Finally, according to one story, “meat packaging, weighing and labeling (would be) handled on an endless belt machine that is controlled by a computer.”
What would Charles Dickens think?
This is a William P. Frith painting of Charles Dickens’ Dolly Varden character from the novel, “Barnaby Rudge.” The 19th century painting is featured online on David Perdue’s Charles Dickens Page.
Dolly Varden (Salvelinus malma) — the char that we call a trout — swim throughout the Kenai River system and, along with their cousins the Arctic char, inhabit hundreds of lakes and streams throughout Southcentral Alaska. It is perhaps their ubiquitous nature that causes residents to take their unusual name for granted.
We have Charles Dickens to thank for that appellation, although he never knew anything about the naming since he was dead when the dubbing occurred. Dickens died in 1870, and the first recorded use of “Dolly Varden” as the name for a fish occurred just a few years later.
Dolly Varden — before it was the name of a fish — was the name of a character in the Dickens novel “Barnaby Rudge,” originally published in serialized installments between February and November 1841. Dolly was the attractive young daughter of Gabriel Varden, an honest town locksmith and a key character in the novel, and she was known particularly for her style of dress, which actually spawned a “Dolly Varden fashion craze” in England in the 1870s.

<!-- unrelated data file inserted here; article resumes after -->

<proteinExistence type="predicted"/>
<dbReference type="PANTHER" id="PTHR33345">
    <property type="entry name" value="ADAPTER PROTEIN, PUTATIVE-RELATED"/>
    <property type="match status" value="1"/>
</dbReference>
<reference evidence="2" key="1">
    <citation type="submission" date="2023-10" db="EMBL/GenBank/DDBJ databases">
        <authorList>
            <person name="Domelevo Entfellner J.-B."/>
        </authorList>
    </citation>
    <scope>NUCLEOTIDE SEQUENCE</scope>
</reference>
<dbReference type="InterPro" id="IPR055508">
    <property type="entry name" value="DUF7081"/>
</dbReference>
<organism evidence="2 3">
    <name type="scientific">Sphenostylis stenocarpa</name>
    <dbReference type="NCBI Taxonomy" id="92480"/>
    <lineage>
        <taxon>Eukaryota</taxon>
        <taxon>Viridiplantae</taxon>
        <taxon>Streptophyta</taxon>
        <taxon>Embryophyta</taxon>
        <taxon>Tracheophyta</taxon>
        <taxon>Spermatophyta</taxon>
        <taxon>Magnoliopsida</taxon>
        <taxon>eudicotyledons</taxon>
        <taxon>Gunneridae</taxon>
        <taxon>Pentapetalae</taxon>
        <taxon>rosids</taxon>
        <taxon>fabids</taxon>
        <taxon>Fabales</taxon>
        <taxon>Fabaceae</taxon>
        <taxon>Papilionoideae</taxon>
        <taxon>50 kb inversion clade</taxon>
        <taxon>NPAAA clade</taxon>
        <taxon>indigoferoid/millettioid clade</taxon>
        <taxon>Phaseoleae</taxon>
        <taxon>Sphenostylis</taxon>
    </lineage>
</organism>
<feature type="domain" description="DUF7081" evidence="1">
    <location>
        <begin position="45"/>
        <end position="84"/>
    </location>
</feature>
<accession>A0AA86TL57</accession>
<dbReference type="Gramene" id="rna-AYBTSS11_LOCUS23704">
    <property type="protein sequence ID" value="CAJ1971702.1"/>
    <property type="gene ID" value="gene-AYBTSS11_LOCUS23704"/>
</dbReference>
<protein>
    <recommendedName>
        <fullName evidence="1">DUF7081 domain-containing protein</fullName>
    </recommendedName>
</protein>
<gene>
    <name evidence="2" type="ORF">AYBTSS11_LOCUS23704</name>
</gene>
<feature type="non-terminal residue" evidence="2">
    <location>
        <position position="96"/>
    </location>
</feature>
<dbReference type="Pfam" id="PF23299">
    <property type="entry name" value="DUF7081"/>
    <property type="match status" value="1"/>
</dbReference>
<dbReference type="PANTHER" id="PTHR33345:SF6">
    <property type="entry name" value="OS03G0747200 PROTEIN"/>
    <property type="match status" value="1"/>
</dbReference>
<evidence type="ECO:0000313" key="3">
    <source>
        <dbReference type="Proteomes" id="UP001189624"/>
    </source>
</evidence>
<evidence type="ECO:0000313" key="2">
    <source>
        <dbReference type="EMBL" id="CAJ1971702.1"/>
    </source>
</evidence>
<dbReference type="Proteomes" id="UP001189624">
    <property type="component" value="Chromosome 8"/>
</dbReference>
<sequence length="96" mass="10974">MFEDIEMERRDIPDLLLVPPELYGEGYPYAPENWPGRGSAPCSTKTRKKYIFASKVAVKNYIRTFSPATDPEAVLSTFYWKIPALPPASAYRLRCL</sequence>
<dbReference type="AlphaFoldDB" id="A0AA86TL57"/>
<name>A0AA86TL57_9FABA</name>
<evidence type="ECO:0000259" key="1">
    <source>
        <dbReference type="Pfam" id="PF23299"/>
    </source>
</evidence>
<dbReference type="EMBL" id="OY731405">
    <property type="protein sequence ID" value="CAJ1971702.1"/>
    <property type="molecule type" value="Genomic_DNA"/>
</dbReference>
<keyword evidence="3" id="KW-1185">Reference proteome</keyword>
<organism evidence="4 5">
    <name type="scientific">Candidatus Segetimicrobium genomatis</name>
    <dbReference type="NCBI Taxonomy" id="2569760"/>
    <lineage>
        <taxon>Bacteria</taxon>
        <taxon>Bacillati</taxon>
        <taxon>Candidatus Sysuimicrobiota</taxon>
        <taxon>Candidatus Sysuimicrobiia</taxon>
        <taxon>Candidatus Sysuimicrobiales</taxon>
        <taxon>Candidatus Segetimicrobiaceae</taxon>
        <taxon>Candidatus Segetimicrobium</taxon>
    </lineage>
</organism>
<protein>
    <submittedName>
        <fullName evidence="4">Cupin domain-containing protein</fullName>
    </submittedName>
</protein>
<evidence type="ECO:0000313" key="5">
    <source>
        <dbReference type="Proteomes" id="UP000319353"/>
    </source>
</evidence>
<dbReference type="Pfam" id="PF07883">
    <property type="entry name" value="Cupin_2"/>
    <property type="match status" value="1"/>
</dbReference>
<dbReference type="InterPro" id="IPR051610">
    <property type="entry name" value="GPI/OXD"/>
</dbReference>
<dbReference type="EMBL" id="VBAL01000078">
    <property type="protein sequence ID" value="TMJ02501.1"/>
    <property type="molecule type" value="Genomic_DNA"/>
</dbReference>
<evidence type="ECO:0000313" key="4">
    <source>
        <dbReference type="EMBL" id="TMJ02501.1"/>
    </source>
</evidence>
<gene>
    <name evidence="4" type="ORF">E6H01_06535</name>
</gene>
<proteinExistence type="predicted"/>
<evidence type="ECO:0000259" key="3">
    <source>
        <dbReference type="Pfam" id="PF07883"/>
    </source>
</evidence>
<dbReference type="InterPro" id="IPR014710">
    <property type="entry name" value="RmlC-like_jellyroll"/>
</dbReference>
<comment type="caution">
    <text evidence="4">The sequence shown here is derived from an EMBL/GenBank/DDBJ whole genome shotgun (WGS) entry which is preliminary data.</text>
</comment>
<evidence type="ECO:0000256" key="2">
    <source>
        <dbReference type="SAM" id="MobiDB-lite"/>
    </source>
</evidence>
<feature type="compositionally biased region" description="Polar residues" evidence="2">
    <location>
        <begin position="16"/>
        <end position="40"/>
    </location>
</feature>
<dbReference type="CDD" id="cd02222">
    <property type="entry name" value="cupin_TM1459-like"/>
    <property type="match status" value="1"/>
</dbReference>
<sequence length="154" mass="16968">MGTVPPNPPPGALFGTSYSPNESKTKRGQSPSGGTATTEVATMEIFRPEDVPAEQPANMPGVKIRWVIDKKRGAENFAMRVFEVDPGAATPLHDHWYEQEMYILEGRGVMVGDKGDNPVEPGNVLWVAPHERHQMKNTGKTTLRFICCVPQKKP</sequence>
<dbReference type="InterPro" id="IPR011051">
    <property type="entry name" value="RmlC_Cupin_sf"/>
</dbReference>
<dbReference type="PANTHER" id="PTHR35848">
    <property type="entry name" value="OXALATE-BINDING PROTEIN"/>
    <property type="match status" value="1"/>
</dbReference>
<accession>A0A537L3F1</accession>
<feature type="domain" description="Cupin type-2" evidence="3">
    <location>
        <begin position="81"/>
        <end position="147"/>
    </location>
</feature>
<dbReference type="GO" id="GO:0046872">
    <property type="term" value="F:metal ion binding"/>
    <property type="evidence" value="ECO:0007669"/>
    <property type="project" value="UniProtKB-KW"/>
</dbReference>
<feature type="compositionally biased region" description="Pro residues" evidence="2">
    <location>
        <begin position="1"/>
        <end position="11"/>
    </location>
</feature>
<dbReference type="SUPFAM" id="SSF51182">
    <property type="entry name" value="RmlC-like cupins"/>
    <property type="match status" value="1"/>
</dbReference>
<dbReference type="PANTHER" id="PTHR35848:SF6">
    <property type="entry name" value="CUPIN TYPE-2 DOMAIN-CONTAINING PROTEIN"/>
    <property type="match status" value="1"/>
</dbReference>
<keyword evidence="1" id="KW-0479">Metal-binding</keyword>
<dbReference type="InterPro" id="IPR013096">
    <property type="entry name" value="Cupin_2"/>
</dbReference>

Chapter 19 of “Barnaby Rudge” describes Dolly this way:
“As to Dolly, there she was again, the very pink and pattern of good looks, in a smart little cherry-coloured mantle, with a hood of the same drawn over her head, and upon the top of that hood, a little straw hat trimmed with cherry-coloured ribbons, and worn the merest trifle on one side — just enough in short to make it the wickedest and most provoking head-dress that ever malicious milliner devised.”
Dolly Varden the fish can be equally colorful, particularly at spawning time. The sides of a Dolly Varden range from a muddy gray to an olive green and are speckled with yellowish to pinkish-yellow spots. The belly of a Dolly tends to be white, except during spawning time, when it can transform into brilliant shades from pink to red or from yellow to orange. The pectoral and pelvic fins of the Dolly have white front ridges and range from pale to brilliant pink or orange.
According to several reports, Western pioneers in America found this unfamiliar but colorful “trout” and named it after Dickens’ creation.